At schools with low grading standards, students receive higher school-awarded grades across multiple courses than students with the same skills receive at schools with high grading standards. A new methodology shows grading standards vary substantially, certainly enough to affect post-secondary opportunities, across high schools in Alberta. Schools with low grading standards are more likely to be private, rural, offer courses for students returning to high school, have smaller course cohorts, have a smaller percentage of lone parent households and a larger percentage of well-educated parents. Variation in grading standards changes post-secondary opportunities in systematic ways.
Improving education and labor market outcomes for low-income students is critical for advancing socioeconomic mobility in the United States. We explore how Massachusetts public high schools affect the longer-term outcomes of low-income students, using detailed longitudinal data. We estimate school value-added impacts on four-year college graduation and earnings. Similar students who attend schools at the 80th percentile of the distribution are 6 percentage points more likely to graduate from a four-year college and earn 13% (or $3,600) more annually at age 30 compared to peers who attend schools at the 20th percentile. We consider how school effectiveness across a range of short-term measures relates to longer-run impacts. Schools that improve students’ test scores and college aspirations improve longer-run outcomes more.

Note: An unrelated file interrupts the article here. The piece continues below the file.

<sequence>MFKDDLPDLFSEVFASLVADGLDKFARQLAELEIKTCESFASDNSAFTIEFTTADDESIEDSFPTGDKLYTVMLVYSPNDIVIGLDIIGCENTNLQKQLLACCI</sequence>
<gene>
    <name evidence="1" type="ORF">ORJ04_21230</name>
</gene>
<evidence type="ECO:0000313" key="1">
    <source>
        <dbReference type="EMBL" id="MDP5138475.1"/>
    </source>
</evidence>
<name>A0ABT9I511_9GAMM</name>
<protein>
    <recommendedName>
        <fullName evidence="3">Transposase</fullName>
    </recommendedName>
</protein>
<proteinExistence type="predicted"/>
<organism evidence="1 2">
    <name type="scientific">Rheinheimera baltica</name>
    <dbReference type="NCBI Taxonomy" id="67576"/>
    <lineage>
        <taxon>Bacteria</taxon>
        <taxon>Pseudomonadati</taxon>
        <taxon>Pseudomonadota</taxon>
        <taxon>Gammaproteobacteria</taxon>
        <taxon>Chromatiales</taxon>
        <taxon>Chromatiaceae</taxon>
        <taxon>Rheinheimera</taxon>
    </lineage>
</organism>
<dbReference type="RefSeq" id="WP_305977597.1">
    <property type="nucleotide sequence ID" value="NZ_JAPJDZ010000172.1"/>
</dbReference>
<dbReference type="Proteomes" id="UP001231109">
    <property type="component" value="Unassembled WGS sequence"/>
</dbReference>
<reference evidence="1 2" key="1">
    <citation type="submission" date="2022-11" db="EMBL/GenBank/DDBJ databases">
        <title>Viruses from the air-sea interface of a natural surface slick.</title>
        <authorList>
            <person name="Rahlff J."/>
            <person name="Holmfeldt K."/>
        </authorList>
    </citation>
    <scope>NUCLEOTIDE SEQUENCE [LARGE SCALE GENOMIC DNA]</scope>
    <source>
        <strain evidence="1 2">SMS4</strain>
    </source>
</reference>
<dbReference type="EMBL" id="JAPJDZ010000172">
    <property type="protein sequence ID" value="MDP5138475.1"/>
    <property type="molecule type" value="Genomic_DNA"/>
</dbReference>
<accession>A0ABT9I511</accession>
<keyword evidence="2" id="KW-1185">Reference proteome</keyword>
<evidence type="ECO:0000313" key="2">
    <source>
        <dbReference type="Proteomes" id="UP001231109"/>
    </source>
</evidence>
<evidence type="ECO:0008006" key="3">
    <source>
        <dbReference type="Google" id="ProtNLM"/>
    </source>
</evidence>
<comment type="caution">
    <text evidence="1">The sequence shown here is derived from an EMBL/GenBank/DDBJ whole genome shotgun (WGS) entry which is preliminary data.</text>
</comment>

Across an array of educational outcomes, evidence suggests that girls outperform boys on average. For example, in Chicago, ninth-grade girls earn math GPAs that are 0.29 points higher than boys on average. This paper examines explanations for this gap, such as girl-boy differences in academic preparation, behaviors and habits, and experiences in math classes. After accounting for these factors, the gender gap in math grades persists. We, then, examine the classroom-level conditions that reduce the gender gap in grades. The gap is smaller in more advanced courses like honors classes and geometry. Further, boys perform more similarly to girls in classes with male teachers. These findings highlight classroom conditions that are more conducive to the academic success of boys.
We evaluate the effects of grade retention on students’ academic, attendance, and disciplinary outcomes in Indiana. Using a regression discontinuity design, we show that third grade retention increases achievement in English Language Arts (ELA) and math immediately and substantially, and the effects persist into middle school. We find no evidence of grade retention effects on student attendance or disciplinary incidents, again into middle school. Our findings combine to show that Indiana’s third grade retention policy improves achievement for retained students without adverse impacts along (measured) non-academic dimensions.
Given the simultaneous rise in time-to-graduation and college GPA, it may be that students reduce their course load to improve their performance. Yet, evidence to date only shows increased course loads increase GPA. We provide a mathematical model showing many unobservable factors -- beyond student ability -- can generate a positive relationship between course load and GPA unless researchers control student schedules. West Point regularly implements the ideal experiment by randomly modifying student schedules with additional training courses. Using 19 years of administrative data, we provide the first causal evidence that taking more courses reduces GPA and increases course failure rates, sometimes substantially.